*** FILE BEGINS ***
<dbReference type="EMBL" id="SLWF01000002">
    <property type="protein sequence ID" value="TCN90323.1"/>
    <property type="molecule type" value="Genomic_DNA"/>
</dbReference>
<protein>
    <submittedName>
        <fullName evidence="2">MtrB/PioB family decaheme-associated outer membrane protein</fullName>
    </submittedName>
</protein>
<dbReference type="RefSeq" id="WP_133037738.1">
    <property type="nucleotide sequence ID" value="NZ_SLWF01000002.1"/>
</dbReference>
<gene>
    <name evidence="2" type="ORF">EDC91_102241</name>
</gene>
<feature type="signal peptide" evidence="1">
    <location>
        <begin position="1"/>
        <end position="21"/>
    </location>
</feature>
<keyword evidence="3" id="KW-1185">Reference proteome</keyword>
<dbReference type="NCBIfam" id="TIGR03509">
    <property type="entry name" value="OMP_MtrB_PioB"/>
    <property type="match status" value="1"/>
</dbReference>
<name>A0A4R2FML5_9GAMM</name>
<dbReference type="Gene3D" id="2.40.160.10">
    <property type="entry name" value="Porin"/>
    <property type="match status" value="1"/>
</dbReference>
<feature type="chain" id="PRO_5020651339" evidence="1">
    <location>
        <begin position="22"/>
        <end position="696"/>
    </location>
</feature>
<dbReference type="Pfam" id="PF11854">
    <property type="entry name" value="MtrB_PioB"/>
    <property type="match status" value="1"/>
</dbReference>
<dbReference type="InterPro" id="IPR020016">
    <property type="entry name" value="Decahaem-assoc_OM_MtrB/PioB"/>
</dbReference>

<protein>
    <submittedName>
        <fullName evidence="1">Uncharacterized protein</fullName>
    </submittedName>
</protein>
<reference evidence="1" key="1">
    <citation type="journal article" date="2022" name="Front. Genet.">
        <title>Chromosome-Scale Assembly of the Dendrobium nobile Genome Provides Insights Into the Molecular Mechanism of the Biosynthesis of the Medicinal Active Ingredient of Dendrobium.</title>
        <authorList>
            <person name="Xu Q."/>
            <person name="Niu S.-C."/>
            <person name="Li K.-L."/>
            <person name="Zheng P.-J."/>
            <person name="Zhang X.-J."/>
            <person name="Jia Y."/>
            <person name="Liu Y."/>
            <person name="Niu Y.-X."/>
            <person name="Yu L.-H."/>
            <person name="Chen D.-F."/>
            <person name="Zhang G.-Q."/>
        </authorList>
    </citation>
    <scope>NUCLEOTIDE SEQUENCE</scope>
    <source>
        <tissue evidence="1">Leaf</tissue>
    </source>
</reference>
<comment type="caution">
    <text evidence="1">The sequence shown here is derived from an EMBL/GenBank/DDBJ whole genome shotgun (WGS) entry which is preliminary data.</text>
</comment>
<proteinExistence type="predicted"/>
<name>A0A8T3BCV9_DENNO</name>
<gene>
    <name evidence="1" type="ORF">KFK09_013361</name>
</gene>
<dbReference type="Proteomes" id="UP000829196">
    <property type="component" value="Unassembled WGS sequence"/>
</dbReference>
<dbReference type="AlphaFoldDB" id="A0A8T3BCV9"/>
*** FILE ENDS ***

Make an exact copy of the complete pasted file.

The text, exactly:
<dbReference type="EMBL" id="SLWF01000002">
    <property type="protein sequence ID" value="TCN90323.1"/>
    <property type="molecule type" value="Genomic_DNA"/>
</dbReference>
<protein>
    <submittedName>
        <fullName evidence="2">MtrB/PioB family decaheme-associated outer membrane protein</fullName>
    </submittedName>
</protein>
<dbReference type="RefSeq" id="WP_133037738.1">
    <property type="nucleotide sequence ID" value="NZ_SLWF01000002.1"/>
</dbReference>
<gene>
    <name evidence="2" type="ORF">EDC91_102241</name>
</gene>
<feature type="signal peptide" evidence="1">
    <location>
        <begin position="1"/>
        <end position="21"/>
    </location>
</feature>
<keyword evidence="3" id="KW-1185">Reference proteome</keyword>
<dbReference type="NCBIfam" id="TIGR03509">
    <property type="entry name" value="OMP_MtrB_PioB"/>
    <property type="match status" value="1"/>
</dbReference>
<name>A0A4R2FML5_9GAMM</name>
<dbReference type="Gene3D" id="2.40.160.10">
    <property type="entry name" value="Porin"/>
    <property type="match status" value="1"/>
</dbReference>
<feature type="chain" id="PRO_5020651339" evidence="1">
    <location>
        <begin position="22"/>
        <end position="696"/>
    </location>
</feature>
<dbReference type="Pfam" id="PF11854">
    <property type="entry name" value="MtrB_PioB"/>
    <property type="match status" value="1"/>
</dbReference>
<dbReference type="InterPro" id="IPR020016">
    <property type="entry name" value="Decahaem-assoc_OM_MtrB/PioB"/>
</dbReference>

<protein>
    <submittedName>
        <fullName evidence="1">Uncharacterized protein</fullName>
    </submittedName>
</protein>
<reference evidence="1" key="1">
    <citation type="journal article" date="2022" name="Front. Genet.">
        <title>Chromosome-Scale Assembly of the Dendrobium nobile Genome Provides Insights Into the Molecular Mechanism of the Biosynthesis of the Medicinal Active Ingredient of Dendrobium.</title>
        <authorList>
            <person name="Xu Q."/>
            <person name="Niu S.-C."/>
            <person name="Li K.-L."/>
            <person name="Zheng P.-J."/>
            <person name="Zhang X.-J."/>
            <person name="Jia Y."/>
            <person name="Liu Y."/>
            <person name="Niu Y.-X."/>
            <person name="Yu L.-H."/>
            <person name="Chen D.-F."/>
            <person name="Zhang G.-Q."/>
        </authorList>
    </citation>
    <scope>NUCLEOTIDE SEQUENCE</scope>
    <source>
        <tissue evidence="1">Leaf</tissue>
    </source>
</reference>
<comment type="caution">
    <text evidence="1">The sequence shown here is derived from an EMBL/GenBank/DDBJ whole genome shotgun (WGS) entry which is preliminary data.</text>
</comment>
<proteinExistence type="predicted"/>
<name>A0A8T3BCV9_DENNO</name>
<gene>
    <name evidence="1" type="ORF">KFK09_013361</name>
</gene>
<dbReference type="Proteomes" id="UP000829196">
    <property type="component" value="Unassembled WGS sequence"/>
</dbReference>
<dbReference type="AlphaFoldDB" id="A0A8T3BCV9"/>